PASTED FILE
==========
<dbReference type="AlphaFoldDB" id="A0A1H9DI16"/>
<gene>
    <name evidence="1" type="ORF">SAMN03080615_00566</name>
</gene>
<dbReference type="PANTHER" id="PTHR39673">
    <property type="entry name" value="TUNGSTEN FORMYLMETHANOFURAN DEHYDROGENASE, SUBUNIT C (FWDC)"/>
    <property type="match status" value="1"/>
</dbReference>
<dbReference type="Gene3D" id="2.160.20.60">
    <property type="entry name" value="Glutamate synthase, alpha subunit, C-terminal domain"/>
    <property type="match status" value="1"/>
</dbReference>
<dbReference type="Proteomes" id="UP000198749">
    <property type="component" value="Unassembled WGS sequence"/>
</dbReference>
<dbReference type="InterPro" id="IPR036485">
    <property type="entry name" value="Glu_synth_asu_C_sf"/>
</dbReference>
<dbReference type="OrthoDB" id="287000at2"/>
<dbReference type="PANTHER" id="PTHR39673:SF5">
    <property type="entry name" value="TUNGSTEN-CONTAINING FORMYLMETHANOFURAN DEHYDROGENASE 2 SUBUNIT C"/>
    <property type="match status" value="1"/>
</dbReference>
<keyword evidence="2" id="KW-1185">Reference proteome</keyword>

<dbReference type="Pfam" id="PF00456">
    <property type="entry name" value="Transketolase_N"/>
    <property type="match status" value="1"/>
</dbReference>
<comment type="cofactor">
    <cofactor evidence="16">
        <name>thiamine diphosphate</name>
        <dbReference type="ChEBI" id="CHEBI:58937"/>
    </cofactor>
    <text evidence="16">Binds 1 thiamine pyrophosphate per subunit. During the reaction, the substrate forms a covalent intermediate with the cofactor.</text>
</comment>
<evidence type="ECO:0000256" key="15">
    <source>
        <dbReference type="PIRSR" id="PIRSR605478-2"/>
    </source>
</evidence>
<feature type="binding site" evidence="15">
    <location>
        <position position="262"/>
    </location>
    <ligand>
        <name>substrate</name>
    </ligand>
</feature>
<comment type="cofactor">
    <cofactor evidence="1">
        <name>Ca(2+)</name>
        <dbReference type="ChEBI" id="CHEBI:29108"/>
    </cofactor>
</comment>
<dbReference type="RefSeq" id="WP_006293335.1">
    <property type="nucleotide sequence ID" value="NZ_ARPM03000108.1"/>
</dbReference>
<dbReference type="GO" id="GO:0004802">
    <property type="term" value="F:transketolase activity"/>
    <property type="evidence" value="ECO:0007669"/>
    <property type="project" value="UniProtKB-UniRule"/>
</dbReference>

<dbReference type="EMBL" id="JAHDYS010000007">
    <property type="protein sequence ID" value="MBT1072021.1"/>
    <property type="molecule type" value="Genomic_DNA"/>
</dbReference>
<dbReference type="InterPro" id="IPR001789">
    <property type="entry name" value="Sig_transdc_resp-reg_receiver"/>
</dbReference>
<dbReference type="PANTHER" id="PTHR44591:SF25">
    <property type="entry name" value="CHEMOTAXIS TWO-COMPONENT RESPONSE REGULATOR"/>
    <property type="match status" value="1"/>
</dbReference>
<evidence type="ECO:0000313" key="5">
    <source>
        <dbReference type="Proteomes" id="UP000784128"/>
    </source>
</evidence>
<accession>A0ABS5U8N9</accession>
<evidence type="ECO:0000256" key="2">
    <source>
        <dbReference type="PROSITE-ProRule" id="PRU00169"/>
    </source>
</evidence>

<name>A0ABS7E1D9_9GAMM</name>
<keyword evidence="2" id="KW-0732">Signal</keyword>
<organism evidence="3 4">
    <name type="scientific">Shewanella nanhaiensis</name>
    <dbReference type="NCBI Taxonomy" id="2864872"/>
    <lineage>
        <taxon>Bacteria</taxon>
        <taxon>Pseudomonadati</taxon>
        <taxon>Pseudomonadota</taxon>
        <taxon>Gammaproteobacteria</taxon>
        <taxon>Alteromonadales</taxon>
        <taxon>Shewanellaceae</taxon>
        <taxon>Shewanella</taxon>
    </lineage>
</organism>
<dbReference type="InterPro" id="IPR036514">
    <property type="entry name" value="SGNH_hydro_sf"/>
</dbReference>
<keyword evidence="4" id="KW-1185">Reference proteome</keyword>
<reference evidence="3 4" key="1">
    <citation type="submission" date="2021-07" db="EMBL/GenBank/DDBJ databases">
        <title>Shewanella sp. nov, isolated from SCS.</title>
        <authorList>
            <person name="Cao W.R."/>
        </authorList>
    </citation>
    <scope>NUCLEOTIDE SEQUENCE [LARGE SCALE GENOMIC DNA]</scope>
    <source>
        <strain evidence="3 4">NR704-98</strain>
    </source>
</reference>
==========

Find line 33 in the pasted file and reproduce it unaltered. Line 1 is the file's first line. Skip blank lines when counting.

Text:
    </cofactor>